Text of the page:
Sometimes the whole alloy is a uniform solid solution.
If we melt an alloy and chill it before it has wholly solidified, we often get evidence of the crystalline character of the solid matter which first forms. Fig.
If the lead is therefore rightly proportioned to the standard of alloy, the resulting button will consist of only gold and silver, and these are separated by the operation of parting, which consists in boiling the alloy (after rolling it to a thin plate) in strong nitric acid, which dissolves the silver and leaves the gold as a coherent sponge.
Successful; for example, in the case of steel, which is an alloy of iron and carbon, a microscopical examination gives valuable information concerning the suitability of a sample of steel for special purposes.
The alloys of tin and gold are hard and brittle, and the combination of the metals is attended with contraction; thus the alloy SnAu has a density 14.243, instead of 14.828 indicated by calculation.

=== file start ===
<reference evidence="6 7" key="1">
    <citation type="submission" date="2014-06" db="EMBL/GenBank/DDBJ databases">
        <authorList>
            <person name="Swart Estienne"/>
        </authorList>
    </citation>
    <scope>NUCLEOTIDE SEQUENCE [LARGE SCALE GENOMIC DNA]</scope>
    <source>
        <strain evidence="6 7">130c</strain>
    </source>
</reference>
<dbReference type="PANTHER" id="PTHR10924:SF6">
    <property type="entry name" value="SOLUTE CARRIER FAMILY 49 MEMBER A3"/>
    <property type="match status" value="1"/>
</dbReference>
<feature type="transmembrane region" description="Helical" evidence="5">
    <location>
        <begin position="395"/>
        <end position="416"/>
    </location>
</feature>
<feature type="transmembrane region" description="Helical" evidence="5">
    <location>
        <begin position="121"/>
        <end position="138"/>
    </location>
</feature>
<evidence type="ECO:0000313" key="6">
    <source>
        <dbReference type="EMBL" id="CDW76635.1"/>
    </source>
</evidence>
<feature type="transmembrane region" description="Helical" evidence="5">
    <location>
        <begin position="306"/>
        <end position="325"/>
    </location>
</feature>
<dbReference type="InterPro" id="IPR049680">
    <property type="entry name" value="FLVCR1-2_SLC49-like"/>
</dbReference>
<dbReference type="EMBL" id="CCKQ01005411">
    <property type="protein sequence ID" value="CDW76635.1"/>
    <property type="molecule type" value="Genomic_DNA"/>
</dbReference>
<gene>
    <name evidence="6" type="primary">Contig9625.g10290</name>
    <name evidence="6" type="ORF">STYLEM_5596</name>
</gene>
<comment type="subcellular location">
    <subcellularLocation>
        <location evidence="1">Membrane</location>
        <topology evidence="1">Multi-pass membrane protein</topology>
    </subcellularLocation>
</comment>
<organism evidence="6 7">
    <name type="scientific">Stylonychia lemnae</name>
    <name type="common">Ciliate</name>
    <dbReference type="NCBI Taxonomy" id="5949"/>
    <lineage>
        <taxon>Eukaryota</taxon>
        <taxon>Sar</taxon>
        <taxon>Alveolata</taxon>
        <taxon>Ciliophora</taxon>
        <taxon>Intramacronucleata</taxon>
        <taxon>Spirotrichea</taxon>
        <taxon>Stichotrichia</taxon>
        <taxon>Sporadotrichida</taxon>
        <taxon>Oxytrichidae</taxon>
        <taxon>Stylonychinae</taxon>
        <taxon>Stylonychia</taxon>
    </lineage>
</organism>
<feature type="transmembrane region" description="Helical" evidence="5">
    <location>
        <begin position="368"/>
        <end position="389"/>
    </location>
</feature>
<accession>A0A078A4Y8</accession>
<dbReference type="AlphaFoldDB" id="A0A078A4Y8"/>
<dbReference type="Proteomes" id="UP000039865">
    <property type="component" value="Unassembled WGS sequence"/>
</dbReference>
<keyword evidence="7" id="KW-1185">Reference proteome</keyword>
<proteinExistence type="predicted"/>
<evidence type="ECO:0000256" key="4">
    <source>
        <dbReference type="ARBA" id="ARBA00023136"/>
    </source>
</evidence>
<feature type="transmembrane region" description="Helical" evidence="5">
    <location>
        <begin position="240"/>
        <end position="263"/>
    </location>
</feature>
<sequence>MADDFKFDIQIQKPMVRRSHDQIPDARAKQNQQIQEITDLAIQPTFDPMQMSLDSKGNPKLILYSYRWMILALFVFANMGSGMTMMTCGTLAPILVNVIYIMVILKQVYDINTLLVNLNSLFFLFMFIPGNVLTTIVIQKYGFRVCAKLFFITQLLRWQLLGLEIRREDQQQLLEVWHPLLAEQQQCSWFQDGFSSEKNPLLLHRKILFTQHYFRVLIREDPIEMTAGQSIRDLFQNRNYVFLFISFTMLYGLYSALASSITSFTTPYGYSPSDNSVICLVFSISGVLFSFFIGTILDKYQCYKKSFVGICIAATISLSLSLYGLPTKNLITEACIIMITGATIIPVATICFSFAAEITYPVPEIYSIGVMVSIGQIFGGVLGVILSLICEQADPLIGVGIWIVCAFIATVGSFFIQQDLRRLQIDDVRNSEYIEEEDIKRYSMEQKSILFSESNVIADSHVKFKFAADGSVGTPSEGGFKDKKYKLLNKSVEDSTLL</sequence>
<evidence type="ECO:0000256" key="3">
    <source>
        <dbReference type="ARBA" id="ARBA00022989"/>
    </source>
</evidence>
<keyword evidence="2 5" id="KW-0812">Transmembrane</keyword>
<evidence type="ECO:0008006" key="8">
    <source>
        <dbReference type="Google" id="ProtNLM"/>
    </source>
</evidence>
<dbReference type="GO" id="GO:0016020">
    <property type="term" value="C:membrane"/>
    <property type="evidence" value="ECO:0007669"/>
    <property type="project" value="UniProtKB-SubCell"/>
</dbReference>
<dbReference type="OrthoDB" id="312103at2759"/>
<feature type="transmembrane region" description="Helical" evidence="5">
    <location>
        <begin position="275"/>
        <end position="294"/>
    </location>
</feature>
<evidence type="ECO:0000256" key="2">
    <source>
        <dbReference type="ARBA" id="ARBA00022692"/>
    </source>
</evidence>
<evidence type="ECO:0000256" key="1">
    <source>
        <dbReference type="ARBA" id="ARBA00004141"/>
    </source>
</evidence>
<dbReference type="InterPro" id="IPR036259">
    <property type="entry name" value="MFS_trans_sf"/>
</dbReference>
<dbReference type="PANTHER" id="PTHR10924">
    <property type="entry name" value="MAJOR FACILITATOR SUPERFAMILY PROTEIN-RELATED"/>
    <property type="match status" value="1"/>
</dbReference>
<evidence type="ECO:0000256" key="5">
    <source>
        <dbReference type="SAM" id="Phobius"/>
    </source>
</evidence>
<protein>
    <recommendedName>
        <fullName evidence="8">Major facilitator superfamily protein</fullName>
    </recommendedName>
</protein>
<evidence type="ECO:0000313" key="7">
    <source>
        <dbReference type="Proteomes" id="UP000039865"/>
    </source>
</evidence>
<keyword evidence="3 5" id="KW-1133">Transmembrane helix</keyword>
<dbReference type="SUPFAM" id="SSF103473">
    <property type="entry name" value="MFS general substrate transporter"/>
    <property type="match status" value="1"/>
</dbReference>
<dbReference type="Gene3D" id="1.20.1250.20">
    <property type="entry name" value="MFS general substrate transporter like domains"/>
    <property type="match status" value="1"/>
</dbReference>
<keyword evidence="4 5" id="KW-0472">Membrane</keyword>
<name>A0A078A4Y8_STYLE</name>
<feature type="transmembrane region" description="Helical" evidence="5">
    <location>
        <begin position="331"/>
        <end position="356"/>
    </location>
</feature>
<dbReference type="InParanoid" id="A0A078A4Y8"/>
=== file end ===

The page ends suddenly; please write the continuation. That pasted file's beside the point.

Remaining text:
But it is not permissible to call brass a chemical compound, for we can largely alter its percentage composition without the substance losing the properties characteristic of brass; the properties change more or less continuously, the colour, for example, becoming redder with decrease in the percentage of zinc, and a paler yellow when there is more zinc. The possibility of continuously varying the percentage composition suggests analogy between an alloy and a solution, and A.
The extent to which the properties of silver are modified by addition of copper depends on the fineness of the alloy produced.
Spring has shown that by compressing a finely divided mixture of i 5 parts of bismuth, 8 parts of lead, 4 parts of tin and 3 parts of cadmium, an alloy is pro duced which melts at ioo C., that is, much below the meltingpoint of any of the four metals.
It may be prepared from osmiridium by fusing the alloy with zinc, the zinc being afterwards removed by distillation.
Tin unites with lead in any proportion with slight expansion, the alloy fusing at a lower temperature than either component.